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Was Stephen Colbert's Trump Joke Too Much?

by Keiko Zoll

It's been an interesting 48 hours for late night network television. On Tuesday, America woke up to Jimmy Kimmel's emotional story about his newborn son and the health care debate. But on Wednesday morning, social media is calling on CBS to #FireColbert. So, what prompted late night TV's about face? It's no secret The Late Show host dislikes President Donald Trump. But Colbert's comedic rant against the president went to an entire new — and shockingly vulgar — level on Tuesday night, even for the Comedy Central veteran. Did Stephen Colbert go too far with his Trump joke?

First, the setup. On Sunday, Trump appeared on CBS News' Face the Nation in an interview with John Dickerson. In yet another "look how clever I am" jab at the media, Trump told Dickerson, "I love your show — I call it 'Deface the Nation.' But, you know, your show is sometimes not exactly correct." Let that sink in for a second: The 45th president of the United States just openly mocked the journalist interviewing him on a news show to which he was invited.

On Tuesday's The Late Show, Colbert preceded his response to Trump with a simple justification: "When you insult one member of the CBS family, you insult us all." Colbert went on a series of pretty solid zingers against Trump, before lobbing this lurid bomb: "In fact, the only thing your mouth is good for is being Vladimir Putin’s c*ck holster."

First, let's get the most obvious thing out of the way: Colbert's joke crossed the line from smarmy political criticism into what seems like homophobia. "That's so gay" — and all its variations using the LGBTQ community as the butt of jokes — have never been funny or appropriate. What Colbert said, regardless of to whom he was referring, was homophobic, demeaning, and just raunchy — full stop. And he shouldn't get a pass for it just because he's late night TV's highest paid host or because he made the joke after 11:30 p.m. Representatives for CBS did not immediately return Romper's request for comment.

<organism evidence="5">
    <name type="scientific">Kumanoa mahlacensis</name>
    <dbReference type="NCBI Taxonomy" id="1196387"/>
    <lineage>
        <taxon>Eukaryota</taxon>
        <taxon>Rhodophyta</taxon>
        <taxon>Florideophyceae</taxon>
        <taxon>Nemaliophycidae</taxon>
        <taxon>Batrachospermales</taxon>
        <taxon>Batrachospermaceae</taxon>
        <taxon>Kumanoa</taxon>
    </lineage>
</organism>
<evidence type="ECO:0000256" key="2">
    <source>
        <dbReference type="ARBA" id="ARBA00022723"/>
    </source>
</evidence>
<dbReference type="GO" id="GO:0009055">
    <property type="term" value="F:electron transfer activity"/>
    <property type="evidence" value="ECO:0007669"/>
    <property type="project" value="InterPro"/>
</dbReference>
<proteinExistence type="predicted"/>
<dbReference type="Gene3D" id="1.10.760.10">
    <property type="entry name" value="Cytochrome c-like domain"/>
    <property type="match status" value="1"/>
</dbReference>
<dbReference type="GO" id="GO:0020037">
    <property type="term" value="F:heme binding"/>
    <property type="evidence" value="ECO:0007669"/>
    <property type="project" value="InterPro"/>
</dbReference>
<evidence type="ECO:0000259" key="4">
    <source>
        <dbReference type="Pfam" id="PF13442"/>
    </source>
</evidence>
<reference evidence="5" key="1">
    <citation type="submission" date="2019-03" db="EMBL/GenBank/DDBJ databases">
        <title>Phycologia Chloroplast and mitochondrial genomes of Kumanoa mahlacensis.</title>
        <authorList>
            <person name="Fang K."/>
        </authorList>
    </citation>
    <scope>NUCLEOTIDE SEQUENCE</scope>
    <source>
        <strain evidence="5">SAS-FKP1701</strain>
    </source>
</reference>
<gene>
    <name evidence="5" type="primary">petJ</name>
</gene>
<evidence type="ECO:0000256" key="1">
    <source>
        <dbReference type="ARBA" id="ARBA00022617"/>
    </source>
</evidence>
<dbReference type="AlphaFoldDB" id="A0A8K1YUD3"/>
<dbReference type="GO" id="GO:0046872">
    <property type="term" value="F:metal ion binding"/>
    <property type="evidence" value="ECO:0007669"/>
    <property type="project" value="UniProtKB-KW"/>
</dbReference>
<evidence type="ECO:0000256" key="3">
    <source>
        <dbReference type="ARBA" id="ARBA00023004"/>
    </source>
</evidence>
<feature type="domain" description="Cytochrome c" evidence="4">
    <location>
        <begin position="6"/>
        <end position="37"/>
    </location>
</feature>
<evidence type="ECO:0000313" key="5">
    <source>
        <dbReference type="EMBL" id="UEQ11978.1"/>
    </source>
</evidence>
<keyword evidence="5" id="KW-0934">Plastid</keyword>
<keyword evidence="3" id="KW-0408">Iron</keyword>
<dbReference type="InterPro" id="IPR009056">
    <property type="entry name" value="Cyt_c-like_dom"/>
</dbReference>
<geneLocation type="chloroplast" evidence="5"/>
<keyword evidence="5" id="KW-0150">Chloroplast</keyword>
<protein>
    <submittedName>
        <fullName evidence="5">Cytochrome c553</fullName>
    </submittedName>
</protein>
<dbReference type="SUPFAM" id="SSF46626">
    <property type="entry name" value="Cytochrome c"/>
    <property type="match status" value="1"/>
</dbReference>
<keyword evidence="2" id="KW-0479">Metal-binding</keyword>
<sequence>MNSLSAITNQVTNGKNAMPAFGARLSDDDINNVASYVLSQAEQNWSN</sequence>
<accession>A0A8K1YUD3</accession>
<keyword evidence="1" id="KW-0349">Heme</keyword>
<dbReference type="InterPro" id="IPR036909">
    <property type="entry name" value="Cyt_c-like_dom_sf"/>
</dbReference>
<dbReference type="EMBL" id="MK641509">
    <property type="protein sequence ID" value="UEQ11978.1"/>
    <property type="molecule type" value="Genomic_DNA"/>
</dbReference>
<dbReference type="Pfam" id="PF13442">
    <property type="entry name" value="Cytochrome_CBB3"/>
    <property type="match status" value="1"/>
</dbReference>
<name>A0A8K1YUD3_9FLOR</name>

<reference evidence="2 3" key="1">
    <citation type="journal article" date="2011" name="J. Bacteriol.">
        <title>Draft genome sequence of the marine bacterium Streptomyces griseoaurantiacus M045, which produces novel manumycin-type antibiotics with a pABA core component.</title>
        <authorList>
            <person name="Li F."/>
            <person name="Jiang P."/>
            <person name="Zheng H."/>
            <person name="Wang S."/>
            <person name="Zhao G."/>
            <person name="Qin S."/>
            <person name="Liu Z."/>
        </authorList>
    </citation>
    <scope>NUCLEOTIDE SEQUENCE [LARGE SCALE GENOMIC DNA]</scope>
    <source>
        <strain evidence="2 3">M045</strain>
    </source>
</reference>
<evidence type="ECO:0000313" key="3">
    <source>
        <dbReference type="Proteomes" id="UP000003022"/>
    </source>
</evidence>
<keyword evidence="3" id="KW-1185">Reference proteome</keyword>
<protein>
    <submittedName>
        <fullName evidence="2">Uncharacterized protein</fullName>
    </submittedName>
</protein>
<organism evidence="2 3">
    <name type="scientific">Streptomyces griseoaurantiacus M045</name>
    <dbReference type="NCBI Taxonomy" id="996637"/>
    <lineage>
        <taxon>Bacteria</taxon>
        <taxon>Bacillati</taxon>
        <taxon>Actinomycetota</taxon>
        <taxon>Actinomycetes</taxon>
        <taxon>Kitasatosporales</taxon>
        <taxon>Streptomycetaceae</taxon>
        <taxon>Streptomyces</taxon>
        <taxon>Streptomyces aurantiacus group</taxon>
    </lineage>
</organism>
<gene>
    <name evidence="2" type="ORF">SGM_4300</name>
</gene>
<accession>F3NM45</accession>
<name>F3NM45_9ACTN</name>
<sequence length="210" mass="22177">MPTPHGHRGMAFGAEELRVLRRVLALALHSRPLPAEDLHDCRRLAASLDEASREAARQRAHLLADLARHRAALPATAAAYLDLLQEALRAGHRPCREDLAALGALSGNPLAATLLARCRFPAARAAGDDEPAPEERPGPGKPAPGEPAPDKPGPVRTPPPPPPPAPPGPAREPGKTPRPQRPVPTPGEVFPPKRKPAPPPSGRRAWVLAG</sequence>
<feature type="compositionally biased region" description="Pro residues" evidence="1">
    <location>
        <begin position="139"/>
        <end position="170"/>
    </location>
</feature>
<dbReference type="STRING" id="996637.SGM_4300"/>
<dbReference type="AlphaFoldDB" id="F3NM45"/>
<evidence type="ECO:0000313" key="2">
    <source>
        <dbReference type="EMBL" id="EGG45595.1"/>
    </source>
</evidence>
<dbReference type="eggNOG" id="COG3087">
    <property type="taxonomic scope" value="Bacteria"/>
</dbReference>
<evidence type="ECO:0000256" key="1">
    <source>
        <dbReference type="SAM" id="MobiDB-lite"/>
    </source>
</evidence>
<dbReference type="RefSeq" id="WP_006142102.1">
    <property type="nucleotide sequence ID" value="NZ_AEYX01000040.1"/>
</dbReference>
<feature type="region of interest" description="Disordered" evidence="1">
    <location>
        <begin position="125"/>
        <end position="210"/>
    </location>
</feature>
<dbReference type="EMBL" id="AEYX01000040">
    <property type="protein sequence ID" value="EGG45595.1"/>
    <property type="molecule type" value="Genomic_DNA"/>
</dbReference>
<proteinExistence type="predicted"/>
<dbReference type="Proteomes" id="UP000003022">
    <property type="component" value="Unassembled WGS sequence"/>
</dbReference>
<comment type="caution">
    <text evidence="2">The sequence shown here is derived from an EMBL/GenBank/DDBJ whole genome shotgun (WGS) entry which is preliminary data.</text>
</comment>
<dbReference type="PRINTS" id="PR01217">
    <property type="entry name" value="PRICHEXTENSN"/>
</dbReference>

But on the other hand, I empathize with Colbert's frustration — especially as someone who not only works in the news, but is the daughter of a photojournalist. Let me be very clear: I am in no way condoning what Colbert had to say, because it was wrong on so many levels. What I am saying is that I understand how someone whose profession is assaulted by the commander in chief on a near daily basis can reach the boiling-over point. When the president calls the media "the enemy of the people," things are going to get ugly and combative.

Unfortunately for Colbert, it seems he — or his writers — let their frustration get the better of them. Should Colbert, or whoever wrote the joke, be fired? He certainly wouldn't be the first media personality to lose his job for homophobic remarks made on air: Just ask former Brady Bunch star Susan Olsen, who was fired from her radio show after going on a homophobic rant on air in December. As for precedent at CBS, 60 Minutes correspondent Andy Rooney was suspended for three months for making homophobic remarks on air back in 1990.

This is where, as a journalist, I have to take a step back and dial down my emotional response — which I will freely admit I'm having a hard time doing, given the inflammatory factors surrounding this entire situation with Colbert's joke. Can Stephen Colbert say what he did? Of course he can. That's the beauty of the First Amendment. But does that mean what he said comes without consequences? Absolutely not. Does the president get to dictate what those consequences should be? Nope — because Trump isn't Colbert's boss, and it's up to CBS to figure out what repercussions there might be for anyone involved.

Trump supporters are offended by Colbert's joke, enough to spearhead a fervently vocal #FireColbert campaign on Twitter Wednesday. These are the same supporters who told people offended by Trump to get over themselves during his entire slog of a racist, Islamophobic, misogynistic presidential campaign. You know, the presidential campaign where Trump openly mocked a disabled reporter and video surfaced of Trump saying he could grab women by the "p*ssy," without their permission.

Calls for Trump to end his campaign after those remarks were just as loud — if not louder — than #FireColbert is today. But look who still made it to the White House? It's as though there were no consequences at all for Trump, no matter how vile his remarks were. Colbert or his writers don't deserve a pass any more than Trump somehow managed to get — and continues to, despite being leader of the free world.

But what a sad state of affairs we have come to, when the president mocks the press and a good comedian might face more consequences than Trump ever did.